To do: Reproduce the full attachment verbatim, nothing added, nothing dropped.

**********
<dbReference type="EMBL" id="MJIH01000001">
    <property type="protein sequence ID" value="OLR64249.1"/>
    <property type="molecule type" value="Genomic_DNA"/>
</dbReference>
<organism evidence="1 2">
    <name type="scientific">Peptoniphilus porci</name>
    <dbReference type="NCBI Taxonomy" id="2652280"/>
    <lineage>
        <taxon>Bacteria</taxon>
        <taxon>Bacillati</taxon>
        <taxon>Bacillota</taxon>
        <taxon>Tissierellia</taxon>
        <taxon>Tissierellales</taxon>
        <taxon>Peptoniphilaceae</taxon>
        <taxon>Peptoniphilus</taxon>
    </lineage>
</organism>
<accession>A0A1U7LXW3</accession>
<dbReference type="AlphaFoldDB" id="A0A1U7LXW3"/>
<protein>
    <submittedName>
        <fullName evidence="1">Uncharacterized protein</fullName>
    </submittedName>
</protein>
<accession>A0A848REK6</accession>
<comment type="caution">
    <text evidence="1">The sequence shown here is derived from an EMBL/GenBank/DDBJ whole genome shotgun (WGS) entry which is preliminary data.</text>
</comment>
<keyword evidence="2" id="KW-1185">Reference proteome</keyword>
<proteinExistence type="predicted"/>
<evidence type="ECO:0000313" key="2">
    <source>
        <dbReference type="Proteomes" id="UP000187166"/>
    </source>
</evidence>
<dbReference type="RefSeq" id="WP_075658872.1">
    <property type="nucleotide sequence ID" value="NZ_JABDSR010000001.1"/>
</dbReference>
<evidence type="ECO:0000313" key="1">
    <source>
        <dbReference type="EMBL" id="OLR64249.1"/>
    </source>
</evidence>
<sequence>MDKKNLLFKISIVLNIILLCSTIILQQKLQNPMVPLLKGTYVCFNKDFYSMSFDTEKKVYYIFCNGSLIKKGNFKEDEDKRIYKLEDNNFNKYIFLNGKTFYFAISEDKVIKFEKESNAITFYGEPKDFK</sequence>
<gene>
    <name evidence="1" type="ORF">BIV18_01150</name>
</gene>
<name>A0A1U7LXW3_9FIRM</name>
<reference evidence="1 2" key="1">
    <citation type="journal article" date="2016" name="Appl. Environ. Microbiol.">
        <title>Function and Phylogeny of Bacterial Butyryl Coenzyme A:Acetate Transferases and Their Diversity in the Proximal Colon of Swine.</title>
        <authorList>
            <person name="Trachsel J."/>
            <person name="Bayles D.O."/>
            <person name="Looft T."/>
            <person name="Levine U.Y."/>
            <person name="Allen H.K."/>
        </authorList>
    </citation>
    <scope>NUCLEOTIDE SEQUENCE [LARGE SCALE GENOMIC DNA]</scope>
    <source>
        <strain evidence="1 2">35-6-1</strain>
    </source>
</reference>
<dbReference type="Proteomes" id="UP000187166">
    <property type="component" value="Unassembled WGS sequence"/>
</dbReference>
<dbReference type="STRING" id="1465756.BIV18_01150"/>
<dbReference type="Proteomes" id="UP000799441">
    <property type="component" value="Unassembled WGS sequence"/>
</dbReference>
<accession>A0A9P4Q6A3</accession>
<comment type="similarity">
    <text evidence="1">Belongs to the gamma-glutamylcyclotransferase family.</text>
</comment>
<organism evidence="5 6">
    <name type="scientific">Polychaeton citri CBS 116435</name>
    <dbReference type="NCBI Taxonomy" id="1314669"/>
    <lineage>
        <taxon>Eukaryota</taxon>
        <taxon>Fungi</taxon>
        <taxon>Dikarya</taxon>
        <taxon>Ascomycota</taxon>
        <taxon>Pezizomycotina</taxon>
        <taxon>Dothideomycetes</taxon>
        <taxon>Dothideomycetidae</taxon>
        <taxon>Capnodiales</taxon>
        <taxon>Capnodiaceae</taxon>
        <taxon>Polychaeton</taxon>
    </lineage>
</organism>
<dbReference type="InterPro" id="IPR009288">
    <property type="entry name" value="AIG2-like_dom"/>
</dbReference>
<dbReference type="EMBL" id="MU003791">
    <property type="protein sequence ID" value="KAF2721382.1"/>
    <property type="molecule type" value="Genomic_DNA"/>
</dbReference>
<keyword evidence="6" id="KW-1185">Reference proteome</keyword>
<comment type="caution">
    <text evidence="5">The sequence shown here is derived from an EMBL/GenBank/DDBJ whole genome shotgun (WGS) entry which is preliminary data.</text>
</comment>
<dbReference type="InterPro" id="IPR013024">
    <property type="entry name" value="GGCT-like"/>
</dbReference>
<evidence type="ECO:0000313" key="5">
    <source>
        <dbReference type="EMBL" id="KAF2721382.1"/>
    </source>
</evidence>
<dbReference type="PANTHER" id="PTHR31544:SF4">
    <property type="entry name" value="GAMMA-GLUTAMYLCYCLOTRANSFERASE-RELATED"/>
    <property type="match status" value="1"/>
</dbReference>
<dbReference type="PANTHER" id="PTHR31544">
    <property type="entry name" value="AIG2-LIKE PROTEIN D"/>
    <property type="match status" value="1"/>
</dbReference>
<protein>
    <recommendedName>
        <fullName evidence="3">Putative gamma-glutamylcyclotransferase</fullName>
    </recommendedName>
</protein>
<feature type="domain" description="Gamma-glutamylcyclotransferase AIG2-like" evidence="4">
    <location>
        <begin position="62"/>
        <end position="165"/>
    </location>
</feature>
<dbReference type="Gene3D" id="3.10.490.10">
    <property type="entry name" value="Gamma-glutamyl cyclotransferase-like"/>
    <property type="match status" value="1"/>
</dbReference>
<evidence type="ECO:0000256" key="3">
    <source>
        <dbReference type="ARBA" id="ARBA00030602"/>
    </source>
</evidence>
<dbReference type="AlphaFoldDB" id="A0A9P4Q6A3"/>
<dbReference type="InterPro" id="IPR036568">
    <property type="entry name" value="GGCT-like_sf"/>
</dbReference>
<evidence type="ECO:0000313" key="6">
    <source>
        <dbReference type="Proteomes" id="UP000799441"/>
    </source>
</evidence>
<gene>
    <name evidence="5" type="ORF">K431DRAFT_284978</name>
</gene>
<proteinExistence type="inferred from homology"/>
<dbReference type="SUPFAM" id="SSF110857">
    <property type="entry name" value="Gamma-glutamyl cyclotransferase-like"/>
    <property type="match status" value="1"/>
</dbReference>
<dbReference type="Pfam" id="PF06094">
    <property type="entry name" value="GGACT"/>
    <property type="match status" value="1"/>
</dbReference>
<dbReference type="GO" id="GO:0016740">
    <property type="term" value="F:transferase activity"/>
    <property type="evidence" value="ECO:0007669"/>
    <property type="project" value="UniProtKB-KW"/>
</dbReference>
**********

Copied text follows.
<dbReference type="EMBL" id="MJIH01000001">
    <property type="protein sequence ID" value="OLR64249.1"/>
    <property type="molecule type" value="Genomic_DNA"/>
</dbReference>
<organism evidence="1 2">
    <name type="scientific">Peptoniphilus porci</name>
    <dbReference type="NCBI Taxonomy" id="2652280"/>
    <lineage>
        <taxon>Bacteria</taxon>
        <taxon>Bacillati</taxon>
        <taxon>Bacillota</taxon>
        <taxon>Tissierellia</taxon>
        <taxon>Tissierellales</taxon>
        <taxon>Peptoniphilaceae</taxon>
        <taxon>Peptoniphilus</taxon>
    </lineage>
</organism>
<accession>A0A1U7LXW3</accession>
<dbReference type="AlphaFoldDB" id="A0A1U7LXW3"/>
<protein>
    <submittedName>
        <fullName evidence="1">Uncharacterized protein</fullName>
    </submittedName>
</protein>
<accession>A0A848REK6</accession>
<comment type="caution">
    <text evidence="1">The sequence shown here is derived from an EMBL/GenBank/DDBJ whole genome shotgun (WGS) entry which is preliminary data.</text>
</comment>
<keyword evidence="2" id="KW-1185">Reference proteome</keyword>
<proteinExistence type="predicted"/>
<evidence type="ECO:0000313" key="2">
    <source>
        <dbReference type="Proteomes" id="UP000187166"/>
    </source>
</evidence>
<dbReference type="RefSeq" id="WP_075658872.1">
    <property type="nucleotide sequence ID" value="NZ_JABDSR010000001.1"/>
</dbReference>
<evidence type="ECO:0000313" key="1">
    <source>
        <dbReference type="EMBL" id="OLR64249.1"/>
    </source>
</evidence>
<sequence>MDKKNLLFKISIVLNIILLCSTIILQQKLQNPMVPLLKGTYVCFNKDFYSMSFDTEKKVYYIFCNGSLIKKGNFKEDEDKRIYKLEDNNFNKYIFLNGKTFYFAISEDKVIKFEKESNAITFYGEPKDFK</sequence>
<gene>
    <name evidence="1" type="ORF">BIV18_01150</name>
</gene>
<name>A0A1U7LXW3_9FIRM</name>
<reference evidence="1 2" key="1">
    <citation type="journal article" date="2016" name="Appl. Environ. Microbiol.">
        <title>Function and Phylogeny of Bacterial Butyryl Coenzyme A:Acetate Transferases and Their Diversity in the Proximal Colon of Swine.</title>
        <authorList>
            <person name="Trachsel J."/>
            <person name="Bayles D.O."/>
            <person name="Looft T."/>
            <person name="Levine U.Y."/>
            <person name="Allen H.K."/>
        </authorList>
    </citation>
    <scope>NUCLEOTIDE SEQUENCE [LARGE SCALE GENOMIC DNA]</scope>
    <source>
        <strain evidence="1 2">35-6-1</strain>
    </source>
</reference>
<dbReference type="Proteomes" id="UP000187166">
    <property type="component" value="Unassembled WGS sequence"/>
</dbReference>
<dbReference type="STRING" id="1465756.BIV18_01150"/>
<dbReference type="Proteomes" id="UP000799441">
    <property type="component" value="Unassembled WGS sequence"/>
</dbReference>
<accession>A0A9P4Q6A3</accession>
<comment type="similarity">
    <text evidence="1">Belongs to the gamma-glutamylcyclotransferase family.</text>
</comment>
<organism evidence="5 6">
    <name type="scientific">Polychaeton citri CBS 116435</name>
    <dbReference type="NCBI Taxonomy" id="1314669"/>
    <lineage>
        <taxon>Eukaryota</taxon>
        <taxon>Fungi</taxon>
        <taxon>Dikarya</taxon>
        <taxon>Ascomycota</taxon>
        <taxon>Pezizomycotina</taxon>
        <taxon>Dothideomycetes</taxon>
        <taxon>Dothideomycetidae</taxon>
        <taxon>Capnodiales</taxon>
        <taxon>Capnodiaceae</taxon>
        <taxon>Polychaeton</taxon>
    </lineage>
</organism>
<dbReference type="InterPro" id="IPR009288">
    <property type="entry name" value="AIG2-like_dom"/>
</dbReference>
<dbReference type="EMBL" id="MU003791">
    <property type="protein sequence ID" value="KAF2721382.1"/>
    <property type="molecule type" value="Genomic_DNA"/>
</dbReference>
<keyword evidence="6" id="KW-1185">Reference proteome</keyword>
<comment type="caution">
    <text evidence="5">The sequence shown here is derived from an EMBL/GenBank/DDBJ whole genome shotgun (WGS) entry which is preliminary data.</text>
</comment>
<dbReference type="InterPro" id="IPR013024">
    <property type="entry name" value="GGCT-like"/>
</dbReference>
<evidence type="ECO:0000313" key="5">
    <source>
        <dbReference type="EMBL" id="KAF2721382.1"/>
    </source>
</evidence>
<dbReference type="PANTHER" id="PTHR31544:SF4">
    <property type="entry name" value="GAMMA-GLUTAMYLCYCLOTRANSFERASE-RELATED"/>
    <property type="match status" value="1"/>
</dbReference>
<dbReference type="PANTHER" id="PTHR31544">
    <property type="entry name" value="AIG2-LIKE PROTEIN D"/>
    <property type="match status" value="1"/>
</dbReference>
<protein>
    <recommendedName>
        <fullName evidence="3">Putative gamma-glutamylcyclotransferase</fullName>
    </recommendedName>
</protein>
<feature type="domain" description="Gamma-glutamylcyclotransferase AIG2-like" evidence="4">
    <location>
        <begin position="62"/>
        <end position="165"/>
    </location>
</feature>
<dbReference type="Gene3D" id="3.10.490.10">
    <property type="entry name" value="Gamma-glutamyl cyclotransferase-like"/>
    <property type="match status" value="1"/>
</dbReference>
<evidence type="ECO:0000256" key="3">
    <source>
        <dbReference type="ARBA" id="ARBA00030602"/>
    </source>
</evidence>
<dbReference type="AlphaFoldDB" id="A0A9P4Q6A3"/>
<dbReference type="InterPro" id="IPR036568">
    <property type="entry name" value="GGCT-like_sf"/>
</dbReference>
<evidence type="ECO:0000313" key="6">
    <source>
        <dbReference type="Proteomes" id="UP000799441"/>
    </source>
</evidence>
<gene>
    <name evidence="5" type="ORF">K431DRAFT_284978</name>
</gene>
<proteinExistence type="inferred from homology"/>
<dbReference type="SUPFAM" id="SSF110857">
    <property type="entry name" value="Gamma-glutamyl cyclotransferase-like"/>
    <property type="match status" value="1"/>
</dbReference>
<dbReference type="Pfam" id="PF06094">
    <property type="entry name" value="GGACT"/>
    <property type="match status" value="1"/>
</dbReference>
<dbReference type="GO" id="GO:0016740">
    <property type="term" value="F:transferase activity"/>
    <property type="evidence" value="ECO:0007669"/>
    <property type="project" value="UniProtKB-KW"/>
</dbReference>